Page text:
Numu views of Numu cultures and history : cultural stewardship issues and a Punown view of Gosiute and Shoshone archaeology in the northeast Great Basin
Brewster, Melvin G., 1960-
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Brewster, Melvin G., 1960-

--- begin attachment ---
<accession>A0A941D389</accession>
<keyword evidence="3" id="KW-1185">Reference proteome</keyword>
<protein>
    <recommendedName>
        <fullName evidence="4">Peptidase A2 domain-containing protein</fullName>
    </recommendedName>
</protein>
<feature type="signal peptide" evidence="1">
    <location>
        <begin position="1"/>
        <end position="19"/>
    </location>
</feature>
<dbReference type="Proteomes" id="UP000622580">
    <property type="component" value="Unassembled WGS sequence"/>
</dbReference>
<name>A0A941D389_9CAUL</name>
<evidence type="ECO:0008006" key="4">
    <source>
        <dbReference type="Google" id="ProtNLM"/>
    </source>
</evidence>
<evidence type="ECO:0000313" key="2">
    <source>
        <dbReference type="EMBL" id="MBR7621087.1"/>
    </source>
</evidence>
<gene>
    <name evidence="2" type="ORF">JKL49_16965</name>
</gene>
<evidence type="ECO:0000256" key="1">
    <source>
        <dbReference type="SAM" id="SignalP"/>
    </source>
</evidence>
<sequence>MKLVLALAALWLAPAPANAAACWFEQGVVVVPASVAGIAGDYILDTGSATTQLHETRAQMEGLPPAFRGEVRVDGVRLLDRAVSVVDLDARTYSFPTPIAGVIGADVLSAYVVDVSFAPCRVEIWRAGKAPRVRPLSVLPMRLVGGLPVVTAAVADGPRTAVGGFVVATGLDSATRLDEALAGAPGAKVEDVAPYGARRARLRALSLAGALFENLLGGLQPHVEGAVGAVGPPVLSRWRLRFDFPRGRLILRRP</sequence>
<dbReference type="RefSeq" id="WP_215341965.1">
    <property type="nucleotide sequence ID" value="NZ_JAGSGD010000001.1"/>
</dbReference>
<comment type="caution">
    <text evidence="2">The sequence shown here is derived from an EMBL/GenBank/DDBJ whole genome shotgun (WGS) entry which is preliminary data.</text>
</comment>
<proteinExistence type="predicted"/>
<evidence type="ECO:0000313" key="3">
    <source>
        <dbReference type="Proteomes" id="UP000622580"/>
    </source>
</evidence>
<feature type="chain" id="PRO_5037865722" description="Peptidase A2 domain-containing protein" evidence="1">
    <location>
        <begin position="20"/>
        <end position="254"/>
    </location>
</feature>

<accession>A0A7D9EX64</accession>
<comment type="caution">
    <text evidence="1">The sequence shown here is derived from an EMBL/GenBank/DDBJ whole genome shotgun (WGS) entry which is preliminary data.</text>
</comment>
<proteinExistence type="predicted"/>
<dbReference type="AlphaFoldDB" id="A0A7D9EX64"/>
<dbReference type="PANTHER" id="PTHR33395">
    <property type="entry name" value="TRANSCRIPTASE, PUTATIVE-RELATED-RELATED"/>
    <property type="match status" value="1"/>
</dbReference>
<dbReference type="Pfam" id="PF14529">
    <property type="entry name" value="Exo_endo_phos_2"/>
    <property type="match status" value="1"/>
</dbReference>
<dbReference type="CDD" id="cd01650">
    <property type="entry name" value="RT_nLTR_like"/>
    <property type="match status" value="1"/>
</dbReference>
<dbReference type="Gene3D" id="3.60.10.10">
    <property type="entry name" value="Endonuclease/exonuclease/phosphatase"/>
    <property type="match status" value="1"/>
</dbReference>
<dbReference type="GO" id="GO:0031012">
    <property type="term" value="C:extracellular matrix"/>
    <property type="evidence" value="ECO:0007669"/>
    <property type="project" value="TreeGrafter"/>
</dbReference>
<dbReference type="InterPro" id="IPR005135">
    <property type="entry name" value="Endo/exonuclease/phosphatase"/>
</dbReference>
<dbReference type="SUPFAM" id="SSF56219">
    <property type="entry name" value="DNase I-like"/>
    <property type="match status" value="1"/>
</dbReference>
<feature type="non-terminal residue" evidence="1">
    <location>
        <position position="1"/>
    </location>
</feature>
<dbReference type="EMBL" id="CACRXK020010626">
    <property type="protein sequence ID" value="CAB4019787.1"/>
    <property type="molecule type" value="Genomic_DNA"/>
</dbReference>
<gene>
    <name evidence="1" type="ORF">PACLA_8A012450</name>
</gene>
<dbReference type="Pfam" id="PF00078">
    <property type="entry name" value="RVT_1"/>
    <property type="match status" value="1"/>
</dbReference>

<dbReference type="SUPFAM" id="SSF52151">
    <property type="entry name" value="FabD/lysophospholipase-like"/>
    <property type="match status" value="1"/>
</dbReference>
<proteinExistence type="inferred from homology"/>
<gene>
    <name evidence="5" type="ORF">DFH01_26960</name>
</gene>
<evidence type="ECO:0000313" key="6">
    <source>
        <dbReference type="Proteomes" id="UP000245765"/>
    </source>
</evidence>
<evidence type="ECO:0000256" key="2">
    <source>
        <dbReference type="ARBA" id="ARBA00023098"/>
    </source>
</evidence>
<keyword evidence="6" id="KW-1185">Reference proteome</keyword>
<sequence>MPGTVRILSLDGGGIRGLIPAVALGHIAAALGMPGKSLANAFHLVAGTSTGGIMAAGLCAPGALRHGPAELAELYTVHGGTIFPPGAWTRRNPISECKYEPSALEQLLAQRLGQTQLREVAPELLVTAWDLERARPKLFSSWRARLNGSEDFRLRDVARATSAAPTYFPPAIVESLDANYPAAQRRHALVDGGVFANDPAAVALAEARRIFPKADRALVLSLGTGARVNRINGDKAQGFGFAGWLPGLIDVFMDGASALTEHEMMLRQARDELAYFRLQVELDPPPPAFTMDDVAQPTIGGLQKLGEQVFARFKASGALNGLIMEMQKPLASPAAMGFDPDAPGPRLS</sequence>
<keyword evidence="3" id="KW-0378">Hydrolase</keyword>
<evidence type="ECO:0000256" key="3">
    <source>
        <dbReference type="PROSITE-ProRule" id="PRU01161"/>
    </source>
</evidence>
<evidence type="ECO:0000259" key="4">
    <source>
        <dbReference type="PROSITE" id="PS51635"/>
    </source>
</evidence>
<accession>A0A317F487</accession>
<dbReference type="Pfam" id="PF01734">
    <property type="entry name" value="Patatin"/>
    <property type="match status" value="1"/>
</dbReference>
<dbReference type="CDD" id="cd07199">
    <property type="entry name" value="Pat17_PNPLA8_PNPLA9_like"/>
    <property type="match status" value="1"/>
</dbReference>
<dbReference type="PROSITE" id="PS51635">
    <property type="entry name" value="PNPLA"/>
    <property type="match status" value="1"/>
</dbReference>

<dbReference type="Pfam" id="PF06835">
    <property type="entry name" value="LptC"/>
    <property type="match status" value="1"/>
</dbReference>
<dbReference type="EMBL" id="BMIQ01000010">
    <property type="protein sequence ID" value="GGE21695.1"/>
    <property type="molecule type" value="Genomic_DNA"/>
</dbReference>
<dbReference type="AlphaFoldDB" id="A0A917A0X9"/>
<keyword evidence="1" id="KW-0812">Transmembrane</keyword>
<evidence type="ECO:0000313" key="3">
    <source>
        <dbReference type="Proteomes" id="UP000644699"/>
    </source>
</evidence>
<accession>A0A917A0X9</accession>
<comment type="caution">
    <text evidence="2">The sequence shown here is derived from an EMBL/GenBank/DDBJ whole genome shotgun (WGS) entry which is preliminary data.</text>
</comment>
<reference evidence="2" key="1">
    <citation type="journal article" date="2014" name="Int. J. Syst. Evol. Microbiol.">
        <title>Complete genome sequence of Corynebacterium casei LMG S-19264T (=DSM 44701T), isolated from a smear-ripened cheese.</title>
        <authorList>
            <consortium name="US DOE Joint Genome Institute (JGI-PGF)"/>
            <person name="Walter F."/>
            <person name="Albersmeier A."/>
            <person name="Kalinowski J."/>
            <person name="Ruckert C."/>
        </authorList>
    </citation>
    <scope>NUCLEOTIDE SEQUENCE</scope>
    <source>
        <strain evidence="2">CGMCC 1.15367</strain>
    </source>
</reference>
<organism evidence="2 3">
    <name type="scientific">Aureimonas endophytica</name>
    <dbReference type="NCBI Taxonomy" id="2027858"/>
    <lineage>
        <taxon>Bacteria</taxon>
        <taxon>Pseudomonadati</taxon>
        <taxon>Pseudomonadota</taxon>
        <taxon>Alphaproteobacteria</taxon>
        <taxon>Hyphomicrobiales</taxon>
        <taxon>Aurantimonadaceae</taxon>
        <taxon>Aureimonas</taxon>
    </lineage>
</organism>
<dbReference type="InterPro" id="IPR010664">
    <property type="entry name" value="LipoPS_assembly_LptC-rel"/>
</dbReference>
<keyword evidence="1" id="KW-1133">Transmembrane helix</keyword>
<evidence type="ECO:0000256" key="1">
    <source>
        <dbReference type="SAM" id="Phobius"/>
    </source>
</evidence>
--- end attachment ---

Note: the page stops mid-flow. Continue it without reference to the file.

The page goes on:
The culture history of the northeastern Great Basin, as currently written by the archaeological profession, is silent as to the view of Gosiute and Shoshone natives about their own ancestors. The goal of this dissertation is the infusion of Punown (interrelated Numic speaking peoples) epistemology into mainstream anthropological interpretation, as provided through North American Desert West prehistory. The hypothesized Numic expansion into the Northeast Great Basin, according to which the Punown natives now resident throughout the region are very recent immigrants, is problematic on several grounds. In the dissertation I show that late population movement into this region by Numic ancestors has not been demonstrated. After a hundred years of research no consensus yet exists as to the origins of the Northern Uto-Aztecan speaking Numic peoples (Punown). In spite of that, and in spite of the fact that it takes no account of the natives' own view of their origins, the Numic Expansion Hypothesis is being used in a way by some archaeologists and cultural resource managers that denies to the Punown their cultural heritage. The archaeological record of the region, extending back into deep time, is rich in the similarities it shows with the native Punown cultures of the contact-historic period. The epistemology and spiritual beliefs of the Punown also assert their cultural continuity with the ancient traditions documented in that archaeological recoret;It is not acceptable that a scientific hypothesis impedes native people's role in the care and stewardship of sites and places throughout the region that their own spiritual traditions tell them they are responsible for. The mainstream anthropological concept of science and the epistemology of the Punown are opposed diametrically. Punown view the world and its people as interconnected through the Sacred Earth Matrix, while anthropologists see the human world as bifurcated from nature. Punown understand archaeology and relatedness spiritually, while archaeologists see dead objects in an "objectified" way. Conformity to the existing paradigm, with its persistent building and rebuilding of earlier untenable Euroamerican views of Numic origins, makes the Punown outsiders to the region in which they live. This goes on even though many scholars, reviewing the case for a Numic Expansion, find it seriously lacking. Infusion of Punown epistemology into current archaeological practice offers a basis for pooling Punown and mainstream anthropological approaches to the prehistory of the Desert West. A mutually enhancing research partnership based on beneficial objectives is advocated; this will go far to repair a strained relationship that now exists between Punown and archaeological researchers, and result in a fuller and richer history for all to contemplate.
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